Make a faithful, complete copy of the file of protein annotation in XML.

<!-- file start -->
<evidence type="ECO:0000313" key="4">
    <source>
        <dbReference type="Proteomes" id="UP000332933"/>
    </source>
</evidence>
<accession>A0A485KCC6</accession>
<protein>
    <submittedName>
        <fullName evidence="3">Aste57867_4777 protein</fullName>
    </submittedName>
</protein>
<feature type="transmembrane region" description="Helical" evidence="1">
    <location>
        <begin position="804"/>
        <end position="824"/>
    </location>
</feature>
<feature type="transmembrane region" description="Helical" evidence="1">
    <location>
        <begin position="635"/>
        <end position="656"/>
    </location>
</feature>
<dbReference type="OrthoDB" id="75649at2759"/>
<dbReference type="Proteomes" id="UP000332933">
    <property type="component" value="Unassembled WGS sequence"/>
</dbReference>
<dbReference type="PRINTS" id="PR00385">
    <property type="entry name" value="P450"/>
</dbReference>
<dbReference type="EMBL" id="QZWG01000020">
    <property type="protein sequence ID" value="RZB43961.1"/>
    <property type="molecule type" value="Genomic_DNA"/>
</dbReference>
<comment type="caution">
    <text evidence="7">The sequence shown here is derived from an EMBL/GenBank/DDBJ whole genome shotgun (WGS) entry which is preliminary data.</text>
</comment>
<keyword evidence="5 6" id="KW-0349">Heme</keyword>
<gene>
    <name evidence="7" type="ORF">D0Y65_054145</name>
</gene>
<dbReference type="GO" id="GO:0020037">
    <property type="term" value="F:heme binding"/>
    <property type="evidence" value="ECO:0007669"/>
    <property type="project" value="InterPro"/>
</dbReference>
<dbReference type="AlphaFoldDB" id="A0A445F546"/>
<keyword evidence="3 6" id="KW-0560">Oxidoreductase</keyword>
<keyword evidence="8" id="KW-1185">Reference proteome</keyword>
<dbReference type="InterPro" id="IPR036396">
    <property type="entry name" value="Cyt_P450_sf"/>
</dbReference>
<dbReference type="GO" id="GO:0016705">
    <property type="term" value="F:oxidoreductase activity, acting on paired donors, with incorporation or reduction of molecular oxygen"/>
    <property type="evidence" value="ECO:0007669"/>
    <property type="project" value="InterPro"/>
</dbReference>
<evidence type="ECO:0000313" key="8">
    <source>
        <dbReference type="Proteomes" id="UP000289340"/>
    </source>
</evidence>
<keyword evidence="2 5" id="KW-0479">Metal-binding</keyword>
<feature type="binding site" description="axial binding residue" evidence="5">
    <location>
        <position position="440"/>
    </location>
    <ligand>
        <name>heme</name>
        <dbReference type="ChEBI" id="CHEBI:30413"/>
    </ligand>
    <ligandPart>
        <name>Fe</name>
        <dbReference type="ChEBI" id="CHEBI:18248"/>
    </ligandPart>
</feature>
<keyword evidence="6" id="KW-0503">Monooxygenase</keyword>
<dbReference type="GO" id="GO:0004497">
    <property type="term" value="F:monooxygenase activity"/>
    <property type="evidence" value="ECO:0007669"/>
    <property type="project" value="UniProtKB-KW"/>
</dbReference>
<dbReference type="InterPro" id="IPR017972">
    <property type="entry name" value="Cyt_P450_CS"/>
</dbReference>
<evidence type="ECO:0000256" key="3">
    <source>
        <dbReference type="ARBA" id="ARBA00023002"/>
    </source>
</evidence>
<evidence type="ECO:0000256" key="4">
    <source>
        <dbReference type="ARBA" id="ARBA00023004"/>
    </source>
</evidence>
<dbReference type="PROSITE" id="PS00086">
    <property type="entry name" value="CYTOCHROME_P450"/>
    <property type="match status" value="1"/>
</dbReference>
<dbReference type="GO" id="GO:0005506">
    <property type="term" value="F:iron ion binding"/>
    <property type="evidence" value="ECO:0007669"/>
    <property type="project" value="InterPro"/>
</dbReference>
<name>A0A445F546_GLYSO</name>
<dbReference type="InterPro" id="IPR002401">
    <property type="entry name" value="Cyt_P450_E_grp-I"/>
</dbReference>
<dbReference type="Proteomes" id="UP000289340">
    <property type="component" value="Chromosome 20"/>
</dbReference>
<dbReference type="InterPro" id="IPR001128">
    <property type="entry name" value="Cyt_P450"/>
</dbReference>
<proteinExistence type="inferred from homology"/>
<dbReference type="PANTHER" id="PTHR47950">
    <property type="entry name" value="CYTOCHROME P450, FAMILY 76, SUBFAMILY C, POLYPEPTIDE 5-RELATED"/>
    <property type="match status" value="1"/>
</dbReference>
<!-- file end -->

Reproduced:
<evidence type="ECO:0000313" key="4">
    <source>
        <dbReference type="Proteomes" id="UP000332933"/>
    </source>
</evidence>
<accession>A0A485KCC6</accession>
<protein>
    <submittedName>
        <fullName evidence="3">Aste57867_4777 protein</fullName>
    </submittedName>
</protein>
<feature type="transmembrane region" description="Helical" evidence="1">
    <location>
        <begin position="804"/>
        <end position="824"/>
    </location>
</feature>
<feature type="transmembrane region" description="Helical" evidence="1">
    <location>
        <begin position="635"/>
        <end position="656"/>
    </location>
</feature>
<dbReference type="OrthoDB" id="75649at2759"/>
<dbReference type="Proteomes" id="UP000332933">
    <property type="component" value="Unassembled WGS sequence"/>
</dbReference>
<dbReference type="PRINTS" id="PR00385">
    <property type="entry name" value="P450"/>
</dbReference>
<dbReference type="EMBL" id="QZWG01000020">
    <property type="protein sequence ID" value="RZB43961.1"/>
    <property type="molecule type" value="Genomic_DNA"/>
</dbReference>
<comment type="caution">
    <text evidence="7">The sequence shown here is derived from an EMBL/GenBank/DDBJ whole genome shotgun (WGS) entry which is preliminary data.</text>
</comment>
<keyword evidence="5 6" id="KW-0349">Heme</keyword>
<gene>
    <name evidence="7" type="ORF">D0Y65_054145</name>
</gene>
<dbReference type="GO" id="GO:0020037">
    <property type="term" value="F:heme binding"/>
    <property type="evidence" value="ECO:0007669"/>
    <property type="project" value="InterPro"/>
</dbReference>
<dbReference type="AlphaFoldDB" id="A0A445F546"/>
<keyword evidence="3 6" id="KW-0560">Oxidoreductase</keyword>
<keyword evidence="8" id="KW-1185">Reference proteome</keyword>
<dbReference type="InterPro" id="IPR036396">
    <property type="entry name" value="Cyt_P450_sf"/>
</dbReference>
<dbReference type="GO" id="GO:0016705">
    <property type="term" value="F:oxidoreductase activity, acting on paired donors, with incorporation or reduction of molecular oxygen"/>
    <property type="evidence" value="ECO:0007669"/>
    <property type="project" value="InterPro"/>
</dbReference>
<evidence type="ECO:0000313" key="8">
    <source>
        <dbReference type="Proteomes" id="UP000289340"/>
    </source>
</evidence>
<keyword evidence="2 5" id="KW-0479">Metal-binding</keyword>
<feature type="binding site" description="axial binding residue" evidence="5">
    <location>
        <position position="440"/>
    </location>
    <ligand>
        <name>heme</name>
        <dbReference type="ChEBI" id="CHEBI:30413"/>
    </ligand>
    <ligandPart>
        <name>Fe</name>
        <dbReference type="ChEBI" id="CHEBI:18248"/>
    </ligandPart>
</feature>
<keyword evidence="6" id="KW-0503">Monooxygenase</keyword>
<dbReference type="GO" id="GO:0004497">
    <property type="term" value="F:monooxygenase activity"/>
    <property type="evidence" value="ECO:0007669"/>
    <property type="project" value="UniProtKB-KW"/>
</dbReference>
<dbReference type="InterPro" id="IPR017972">
    <property type="entry name" value="Cyt_P450_CS"/>
</dbReference>
<evidence type="ECO:0000256" key="3">
    <source>
        <dbReference type="ARBA" id="ARBA00023002"/>
    </source>
</evidence>
<evidence type="ECO:0000256" key="4">
    <source>
        <dbReference type="ARBA" id="ARBA00023004"/>
    </source>
</evidence>
<dbReference type="PROSITE" id="PS00086">
    <property type="entry name" value="CYTOCHROME_P450"/>
    <property type="match status" value="1"/>
</dbReference>
<dbReference type="GO" id="GO:0005506">
    <property type="term" value="F:iron ion binding"/>
    <property type="evidence" value="ECO:0007669"/>
    <property type="project" value="InterPro"/>
</dbReference>
<name>A0A445F546_GLYSO</name>
<dbReference type="InterPro" id="IPR002401">
    <property type="entry name" value="Cyt_P450_E_grp-I"/>
</dbReference>
<dbReference type="Proteomes" id="UP000289340">
    <property type="component" value="Chromosome 20"/>
</dbReference>
<dbReference type="InterPro" id="IPR001128">
    <property type="entry name" value="Cyt_P450"/>
</dbReference>
<proteinExistence type="inferred from homology"/>
<dbReference type="PANTHER" id="PTHR47950">
    <property type="entry name" value="CYTOCHROME P450, FAMILY 76, SUBFAMILY C, POLYPEPTIDE 5-RELATED"/>
    <property type="match status" value="1"/>
</dbReference>